Wednesday 19 July 2017

Long term relationships with your vendors – why you should have them and what to look for

Posted by at 4:56 PM

handshake - photo credit:www.flazingo.com In today’s world, the idea of a long-term vendor relationship may be one that seems intimidating – with several options online and being able to get short-term discount rates, the idea of switching vendors may appear to be fruitful. Quite often, the long-term unintended costs of administrative inefficiencies and price escalations more than consume the fruit that was produced by the initial short term discounts.

While businesses may offer promotional deals, these often expire and then customers are left with poor experiences, costing you headaches, time to work through issues and ultimately extra money. This is a common problem - eighty-two percent of customers have left a company due to poor customer service, according to Groove.

This is why finding a trusted vendor and forming a long-term relationship with this team is crucial. After working in this industry, here are some key takeaways I have found when looking for vendors.

Good signs of a long-term vendor

  • Flexibility – You schedule changes from day to day, so being able to adjust is critical for your business. This is why having a flexible vendor partner to work with is important. If you have found a vendor who will adjust their schedules to help yours, you have found a great partnership.
  • Local Service – No matter how state-of-the art and user-friendly your equipment is, at some point you will need support if a part breaks down, or training on how to use your machine, etc. In this situation, wouldn’t you rather work with a business who has support in your area and can bring a person to your site instead of calling an 800 number? Quality service is so incredibly important to a customer relationship.
  • Integration into the community – Working with people who care about your community and are actively involved helps to foster long-term and quality relationships. Actually knowing the people that you work with and vice versa can add another level to their accountability and service.
  • Financial Stability – Placing your trust in a financially strong company is key when looking for a long-term vendor. Financially unstable companies can end up dissolving, being purchased, or providing poor customer service.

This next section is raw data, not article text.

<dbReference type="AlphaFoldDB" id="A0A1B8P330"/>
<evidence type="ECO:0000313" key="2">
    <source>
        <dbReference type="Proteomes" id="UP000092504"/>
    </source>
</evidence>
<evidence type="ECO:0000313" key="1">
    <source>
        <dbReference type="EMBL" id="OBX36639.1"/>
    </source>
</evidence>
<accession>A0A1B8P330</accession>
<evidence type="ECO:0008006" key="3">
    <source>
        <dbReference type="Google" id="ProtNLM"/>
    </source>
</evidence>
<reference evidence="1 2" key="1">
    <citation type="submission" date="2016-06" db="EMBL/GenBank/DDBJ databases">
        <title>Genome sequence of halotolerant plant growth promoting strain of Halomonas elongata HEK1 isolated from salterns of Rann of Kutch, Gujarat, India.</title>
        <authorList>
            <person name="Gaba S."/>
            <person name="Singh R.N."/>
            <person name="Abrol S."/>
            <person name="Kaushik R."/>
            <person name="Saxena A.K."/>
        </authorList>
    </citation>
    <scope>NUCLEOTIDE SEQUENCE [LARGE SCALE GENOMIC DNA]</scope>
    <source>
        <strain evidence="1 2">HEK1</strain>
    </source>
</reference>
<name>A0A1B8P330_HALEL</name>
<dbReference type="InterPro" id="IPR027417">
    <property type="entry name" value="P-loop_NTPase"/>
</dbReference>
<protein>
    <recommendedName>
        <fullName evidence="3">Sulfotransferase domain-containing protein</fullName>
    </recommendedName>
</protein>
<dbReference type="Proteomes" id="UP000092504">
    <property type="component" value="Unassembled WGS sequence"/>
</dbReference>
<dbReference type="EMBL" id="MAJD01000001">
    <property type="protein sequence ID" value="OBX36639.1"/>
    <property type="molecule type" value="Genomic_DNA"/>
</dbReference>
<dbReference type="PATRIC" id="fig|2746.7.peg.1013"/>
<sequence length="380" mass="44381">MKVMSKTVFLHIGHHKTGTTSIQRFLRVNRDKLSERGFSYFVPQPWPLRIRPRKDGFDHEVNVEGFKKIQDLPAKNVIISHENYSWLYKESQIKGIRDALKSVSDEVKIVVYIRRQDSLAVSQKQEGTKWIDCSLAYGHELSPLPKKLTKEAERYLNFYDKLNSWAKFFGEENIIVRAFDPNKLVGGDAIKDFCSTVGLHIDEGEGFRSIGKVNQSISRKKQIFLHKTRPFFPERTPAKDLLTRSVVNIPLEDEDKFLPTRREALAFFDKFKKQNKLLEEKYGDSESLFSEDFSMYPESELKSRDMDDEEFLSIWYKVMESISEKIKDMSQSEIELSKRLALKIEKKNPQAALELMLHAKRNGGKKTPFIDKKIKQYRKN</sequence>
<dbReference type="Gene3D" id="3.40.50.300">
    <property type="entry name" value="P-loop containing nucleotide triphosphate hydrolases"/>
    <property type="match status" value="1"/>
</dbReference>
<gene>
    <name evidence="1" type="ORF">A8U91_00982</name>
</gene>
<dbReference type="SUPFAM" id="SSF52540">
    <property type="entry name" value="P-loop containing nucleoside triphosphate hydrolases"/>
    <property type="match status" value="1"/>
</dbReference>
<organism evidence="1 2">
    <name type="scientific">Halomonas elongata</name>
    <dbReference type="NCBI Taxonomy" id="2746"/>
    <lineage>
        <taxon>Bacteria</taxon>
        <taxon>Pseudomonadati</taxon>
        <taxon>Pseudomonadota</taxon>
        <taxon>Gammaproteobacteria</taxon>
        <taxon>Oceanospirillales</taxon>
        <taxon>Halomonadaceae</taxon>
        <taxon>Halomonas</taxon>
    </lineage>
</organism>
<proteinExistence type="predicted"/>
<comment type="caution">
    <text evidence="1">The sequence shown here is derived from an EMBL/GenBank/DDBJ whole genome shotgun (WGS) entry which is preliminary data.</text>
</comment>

Signs to watch out for with a vendor

  • Sporadic purchasing – One warning sign to watch out for is if a potential vendor is suggesting one-off purchases that are often reactive to a situation. This often results in money being lost due to support on the older pieces of equipment in addition to paying for new models to be installed.
  • Reactive planning – Beware! This is a vendor who plans to put out fires instead of being proactive. Time and time again, practicing this strategy will leave you dealing with the chaotic aftermath instead of planning for the future.
  • Unresponsive team – If you have issues getting into contact with the sales representative or have never met them before beginning business, the behavior is probably a foreshadowing of what is to come. If they are not responding to you when they don’t have your business, imagine what the response time will be like when they do!
  • Little to no planning meetings – A sign of a great vendor is one that has plans and initiatives ready to help you in the future. If there is a lack of organization, carrying your businesses in the long term is most likely not on their top of mind.

Recommendations for getting the most out of a discussion with your vendor

Vendors have a lot to do with your overall relationship, but communication in your relationship is a two way street. By asking questions, you can do more to nurture your vendor relationships.

Consider these questions:

  • Do you have recommendations of services that could better help our businesses?
  • Are there behaviors our business can adopt to improve functionality?
  • What are some of your goals over the next year for our business?
  • What would you recommend for risk aversion and maintaining our regulatory compliance?

Involvement is key

Vendor relationships can be a complex world to navigate. If you remember to do your due diligence before choosing a vendor and continue to be involved after, you will find a long term vendor that is a great fit for you.

Photo credits: www.flazingo.com